Osato uses the musician as a collaborator who helps stir her creativity, in real time. "I'll say 'Give me something that's airy and ambient,' and the sounds inspire me," says Osato. She loves playing with tension and release dynamics, fall and recovery, and how those can enhance and digress from the sound.

"I can't wait to get back to the studio and have that again," she says.

Osato made Dance Teacher a Spotify playlist with some of her favorite songs for class—and told us about why she loves some of them.

"Get It Together," by India.Arie

"Her voice and lyrics hit my soul and ground me every time. Dream artist. My go-to recorded music in class is soul R&B. There's simplicity about it that I really connect with."

"Turn Your Lights Down Low," by Bob Marley + The Wailers, Lauryn Hill

"A classic. This song embodies that all-encompassing love and gets the whole room groovin'."

"Diamonds," by Johnnyswim

"This song's uplifting energy and drive is infectious! So much vulnerability, honesty and joy in their voices and instrumentation."

"There Will Be Time," by Mumford & Sons, Baaba Maal

"Mumford & Sons' music has always struck a deep chord within me. Their songs are simultaneously stripped-down and complex and feel transcendent."

"With The Love In My Heart," by Jacob Collier, Metropole Orkest, Jules Buckley

"Other than it being insanely energizing and cinematic, I love how challenging the irregular meter is!"

For Parents

Darrell Grand Moultrie teaches at a past Jacob's Pillow summer intensive. Photo Christopher Duggan, courtesy Jacob's Pillow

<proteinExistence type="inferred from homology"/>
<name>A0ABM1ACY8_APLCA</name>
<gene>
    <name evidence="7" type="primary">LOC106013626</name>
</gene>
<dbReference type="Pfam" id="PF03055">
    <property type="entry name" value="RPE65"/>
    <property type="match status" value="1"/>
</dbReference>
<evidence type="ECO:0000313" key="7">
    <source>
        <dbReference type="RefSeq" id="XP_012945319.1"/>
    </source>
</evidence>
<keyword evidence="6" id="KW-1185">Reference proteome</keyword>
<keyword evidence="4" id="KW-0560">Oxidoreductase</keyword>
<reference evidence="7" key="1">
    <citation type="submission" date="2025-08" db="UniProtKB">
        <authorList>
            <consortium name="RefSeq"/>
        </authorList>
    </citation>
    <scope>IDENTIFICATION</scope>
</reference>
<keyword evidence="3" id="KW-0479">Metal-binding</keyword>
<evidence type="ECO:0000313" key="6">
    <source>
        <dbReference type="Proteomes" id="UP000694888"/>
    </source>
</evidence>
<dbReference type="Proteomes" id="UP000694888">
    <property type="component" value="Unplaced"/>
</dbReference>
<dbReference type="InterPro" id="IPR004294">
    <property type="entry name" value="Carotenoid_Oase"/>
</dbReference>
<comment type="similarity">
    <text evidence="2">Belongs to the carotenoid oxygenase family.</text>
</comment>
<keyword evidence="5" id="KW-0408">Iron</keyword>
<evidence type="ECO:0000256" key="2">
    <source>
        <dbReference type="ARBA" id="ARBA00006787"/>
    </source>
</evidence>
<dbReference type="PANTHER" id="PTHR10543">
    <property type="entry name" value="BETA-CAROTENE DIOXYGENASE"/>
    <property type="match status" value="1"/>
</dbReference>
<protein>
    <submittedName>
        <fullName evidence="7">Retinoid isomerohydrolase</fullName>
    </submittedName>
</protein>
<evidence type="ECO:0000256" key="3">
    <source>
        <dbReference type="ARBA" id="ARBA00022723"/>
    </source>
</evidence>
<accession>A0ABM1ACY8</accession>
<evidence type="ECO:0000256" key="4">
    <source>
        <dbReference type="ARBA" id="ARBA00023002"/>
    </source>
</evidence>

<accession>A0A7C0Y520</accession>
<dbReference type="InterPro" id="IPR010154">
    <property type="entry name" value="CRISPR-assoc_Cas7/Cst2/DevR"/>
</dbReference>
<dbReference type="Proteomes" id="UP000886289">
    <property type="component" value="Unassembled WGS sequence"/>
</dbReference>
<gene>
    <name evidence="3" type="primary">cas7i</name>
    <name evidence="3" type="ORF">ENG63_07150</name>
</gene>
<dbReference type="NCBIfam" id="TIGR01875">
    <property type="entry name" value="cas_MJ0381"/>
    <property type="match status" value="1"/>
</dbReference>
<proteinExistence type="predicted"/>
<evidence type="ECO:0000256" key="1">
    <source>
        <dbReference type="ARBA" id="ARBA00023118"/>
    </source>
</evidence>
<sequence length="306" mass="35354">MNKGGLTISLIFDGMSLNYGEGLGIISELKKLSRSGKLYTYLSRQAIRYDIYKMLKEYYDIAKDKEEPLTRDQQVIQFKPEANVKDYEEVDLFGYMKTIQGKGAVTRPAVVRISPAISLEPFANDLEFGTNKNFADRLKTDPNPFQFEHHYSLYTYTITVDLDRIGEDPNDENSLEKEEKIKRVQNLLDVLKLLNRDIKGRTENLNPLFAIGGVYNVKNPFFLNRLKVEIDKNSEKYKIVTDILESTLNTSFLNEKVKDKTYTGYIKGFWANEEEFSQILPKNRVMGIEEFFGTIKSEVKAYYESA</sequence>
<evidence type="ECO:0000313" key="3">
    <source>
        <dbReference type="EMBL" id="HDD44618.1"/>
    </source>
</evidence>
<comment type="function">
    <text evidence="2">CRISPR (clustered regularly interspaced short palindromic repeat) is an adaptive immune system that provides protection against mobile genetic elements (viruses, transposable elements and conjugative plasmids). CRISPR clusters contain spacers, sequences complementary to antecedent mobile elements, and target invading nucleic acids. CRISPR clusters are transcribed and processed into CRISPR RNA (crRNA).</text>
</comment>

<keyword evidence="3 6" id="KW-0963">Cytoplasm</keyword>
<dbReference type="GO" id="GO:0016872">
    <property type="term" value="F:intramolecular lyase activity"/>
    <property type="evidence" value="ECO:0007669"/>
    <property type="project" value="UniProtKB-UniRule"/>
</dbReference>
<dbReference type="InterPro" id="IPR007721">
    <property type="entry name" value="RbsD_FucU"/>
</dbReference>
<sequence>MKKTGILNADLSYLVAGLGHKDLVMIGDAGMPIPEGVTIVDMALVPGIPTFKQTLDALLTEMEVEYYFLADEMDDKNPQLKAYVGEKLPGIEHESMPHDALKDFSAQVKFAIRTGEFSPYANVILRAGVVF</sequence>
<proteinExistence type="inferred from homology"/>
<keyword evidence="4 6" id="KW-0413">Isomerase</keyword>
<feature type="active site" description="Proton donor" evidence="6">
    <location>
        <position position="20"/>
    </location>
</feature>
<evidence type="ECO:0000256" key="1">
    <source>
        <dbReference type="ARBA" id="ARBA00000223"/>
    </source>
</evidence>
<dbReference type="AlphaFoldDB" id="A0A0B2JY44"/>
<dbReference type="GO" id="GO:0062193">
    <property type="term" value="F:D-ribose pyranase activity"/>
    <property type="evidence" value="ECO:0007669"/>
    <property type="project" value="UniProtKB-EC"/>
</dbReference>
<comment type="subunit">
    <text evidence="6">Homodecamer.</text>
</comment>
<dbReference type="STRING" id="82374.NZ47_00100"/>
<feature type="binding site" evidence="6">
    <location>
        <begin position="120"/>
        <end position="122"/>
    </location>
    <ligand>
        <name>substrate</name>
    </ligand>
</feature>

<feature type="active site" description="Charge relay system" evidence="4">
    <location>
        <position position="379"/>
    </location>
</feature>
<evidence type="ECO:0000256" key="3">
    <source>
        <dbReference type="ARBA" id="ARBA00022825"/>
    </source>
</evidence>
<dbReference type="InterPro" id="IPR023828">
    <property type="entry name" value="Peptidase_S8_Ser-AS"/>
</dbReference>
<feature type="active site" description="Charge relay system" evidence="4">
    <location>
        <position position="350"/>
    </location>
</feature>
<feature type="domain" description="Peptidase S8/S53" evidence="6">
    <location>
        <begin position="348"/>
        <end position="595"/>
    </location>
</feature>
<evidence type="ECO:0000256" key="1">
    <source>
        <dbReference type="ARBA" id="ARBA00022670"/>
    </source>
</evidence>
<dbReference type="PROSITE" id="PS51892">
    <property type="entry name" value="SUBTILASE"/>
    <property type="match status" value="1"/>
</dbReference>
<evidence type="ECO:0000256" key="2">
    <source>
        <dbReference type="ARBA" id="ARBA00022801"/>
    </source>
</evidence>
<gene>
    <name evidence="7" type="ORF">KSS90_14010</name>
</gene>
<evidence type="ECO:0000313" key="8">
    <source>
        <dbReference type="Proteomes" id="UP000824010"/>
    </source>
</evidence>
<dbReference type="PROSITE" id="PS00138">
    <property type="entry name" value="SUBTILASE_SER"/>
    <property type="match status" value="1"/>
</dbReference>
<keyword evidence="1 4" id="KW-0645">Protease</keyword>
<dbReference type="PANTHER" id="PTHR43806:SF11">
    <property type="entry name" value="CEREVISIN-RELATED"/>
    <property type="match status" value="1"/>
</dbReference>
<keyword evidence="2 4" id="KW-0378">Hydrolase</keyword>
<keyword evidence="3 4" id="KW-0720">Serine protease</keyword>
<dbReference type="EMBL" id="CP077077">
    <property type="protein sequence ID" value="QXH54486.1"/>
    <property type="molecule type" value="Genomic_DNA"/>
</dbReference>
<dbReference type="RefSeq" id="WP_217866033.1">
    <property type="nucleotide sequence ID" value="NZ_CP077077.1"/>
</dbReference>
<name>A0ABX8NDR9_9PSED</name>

In the past 10 months, we've grown accustomed to helping our dancers navigate virtual school, classes and performances. And while brighter, more in-person days may be around the corner—or at least on the horizon—parents may be facing yet another hurdle to help our dancers through: virtual summer-intensive auditions.

In 2020, we learned that there are some unique advantages of virtual summer programs: the lack of travel (and therefore the reduced cost) and the increased access to classes led by top artists and teachers among them. And while summer 2021 may end up looking more familiar with in-person intensives, audition season will likely remain remote and over Zoom.

Of course, summer 2021 may not be back to in-person, and that uncertainty can be a hard pill to swallow. Here, Kate Linsley, a mom and academy principal of Nashville Ballet, as well as "J.R." Glover, The Dan & Carole Burack Director of The School at Jacob's Pillow, share their advice for this complicated process.